How Do You Know if You’re Making the Right Decision?

This is a question I’ve asked myself many times in both professional and personal matters. In countless instances, I’ve searched in vain for a one-size-fits-all answer that promises happiness and positivity for the foreseeable future. Many times, my labored decision making left me at a standstill, resulting in lost time and wasted energy. Time I could have spent moving forward and making progress.

“In any moment of decision, the best thing you can do is the right thing, the next best thing is the wrong thing and the worst thing you can do is nothing.” -Theodore Roosevelt

These wise words from Theodore Roosevelt have inspired me lately. I suppose with age and experience comes wisdom, so in many ways decision making has become less challenging for me as I’ve become more self-aware. In essence, the more opportunities I’ve had to make tough decisions, the more comfortable I’ve become with the feelings (and, sometimes, anxiety) that go along with making them. But as young entrepreneurs, there are a myriad of decisions you’re faced with on a regular basis that can affect the trajectory of your venture, employees and clients, as well as your personal life. So how do you know if you’re making the right one?  

Take a breath…but know when to exhale.

Don’t be reactive and force yourself into making a decision too quickly. It’s okay to take a moment to gather your thoughts, review the facts and consider your feelings before you act. Earlier in my career, I was an admissions counselor for a college. The expectation for counselors was that we would respond to all student and parent inquiries within 24 hours. These were typically general questions so it was fairly easy to accomplish. However, as I advanced in my career, I started receiving more complicated requests from students and parents, as well as faculty. I remember one day I was itching to respond to a faculty request but wasn’t quite sure of the answer. My boss at the time told me to wait, that in this case, I needed to take some time to be proactive with my response rather than reactive. This resulted in a more thoughtful response from me a few days later and a much better outcome.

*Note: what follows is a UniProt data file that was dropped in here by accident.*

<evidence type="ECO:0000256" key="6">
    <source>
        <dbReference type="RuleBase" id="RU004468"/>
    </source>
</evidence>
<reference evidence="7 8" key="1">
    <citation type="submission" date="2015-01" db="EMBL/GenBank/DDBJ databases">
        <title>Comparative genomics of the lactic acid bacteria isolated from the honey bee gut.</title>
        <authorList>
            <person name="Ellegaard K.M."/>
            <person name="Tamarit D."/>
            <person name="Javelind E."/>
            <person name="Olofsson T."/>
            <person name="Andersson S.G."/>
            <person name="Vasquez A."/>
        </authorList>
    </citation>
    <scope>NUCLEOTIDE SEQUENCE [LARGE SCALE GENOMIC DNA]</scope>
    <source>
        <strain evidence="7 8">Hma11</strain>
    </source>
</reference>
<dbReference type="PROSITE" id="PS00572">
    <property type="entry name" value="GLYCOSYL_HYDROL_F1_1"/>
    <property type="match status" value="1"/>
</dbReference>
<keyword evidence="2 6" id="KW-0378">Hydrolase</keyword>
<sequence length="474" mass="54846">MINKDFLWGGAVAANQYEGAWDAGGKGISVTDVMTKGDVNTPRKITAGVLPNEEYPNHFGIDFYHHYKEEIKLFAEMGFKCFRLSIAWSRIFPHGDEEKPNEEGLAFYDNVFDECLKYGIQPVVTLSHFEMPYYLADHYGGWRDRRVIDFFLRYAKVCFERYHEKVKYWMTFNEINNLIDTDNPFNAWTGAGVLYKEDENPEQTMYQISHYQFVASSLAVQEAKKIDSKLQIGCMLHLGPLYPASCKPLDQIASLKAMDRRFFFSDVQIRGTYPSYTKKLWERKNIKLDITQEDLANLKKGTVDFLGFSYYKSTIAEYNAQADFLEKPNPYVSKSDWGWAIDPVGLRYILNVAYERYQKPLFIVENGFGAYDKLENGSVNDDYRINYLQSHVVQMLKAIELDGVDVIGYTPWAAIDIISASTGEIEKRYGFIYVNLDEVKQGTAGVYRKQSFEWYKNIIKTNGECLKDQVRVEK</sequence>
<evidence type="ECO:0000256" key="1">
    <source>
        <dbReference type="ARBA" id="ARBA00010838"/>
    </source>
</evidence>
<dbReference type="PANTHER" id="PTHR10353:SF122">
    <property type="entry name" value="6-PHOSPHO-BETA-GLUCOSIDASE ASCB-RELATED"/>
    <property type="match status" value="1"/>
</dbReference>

Seek counsel…but trust your gut.

When it comes to receiving advice, I suggest quality over quantity. New perspectives are good too. When I was thinking about moving on from admissions into a marketing role, I had coffee with someone that had been recommended to me but I had never met. As I talked about my experience and career goals, he asked if I’d considered looking for a marketing position in higher education. His advice clicked for me, and I immediately knew that was the right decision for me. I could’ve talked with a million other people, but why?  It felt right in my gut, so I pressed forward and landed this great job in the Entrepreneurship Initiative!

Reflect quietly…but communicate openly.

Decisions have a ripple effect. They not only affect you, but also others around you. It can be a gray area, so it’s important to consider all of the scenarios before speaking, so when you do, you do so authentically, truthfully and openly. This is especially important for the entrepreneur, who is leading a team of employees, working with investors and/or providing services to your customers. In my world, the Entrepreneurship Initiative is embarking upon a new strategic plan, a common thing for most companies. But new goals and milestones come with uncertainty sometimes. As a team, we work together to navigate that uncertainty by setting short-term milestones to achieve that will ultimately impact our long-term goals. It gives us an opportunity to reflect on what worked, as well as what didn’t, individually then discuss as a team, tweaking accordingly as we move along.  

So, my friends, don’t spend too much time worrying over the right decision, instead start by taking action. And always remember what our buddy Teddy Roosevelt had to say about the haters:

“It is not the critic who counts…The credit belongs to the man [or woman!] who is actually in the arena; whose face is marred by the dust and sweat and blood; who strives valiantly..who, at worst, if he fails, at least fails while daring greatly; so that his place shall never be with those cold and timid souls who know neither victory or defeat.”

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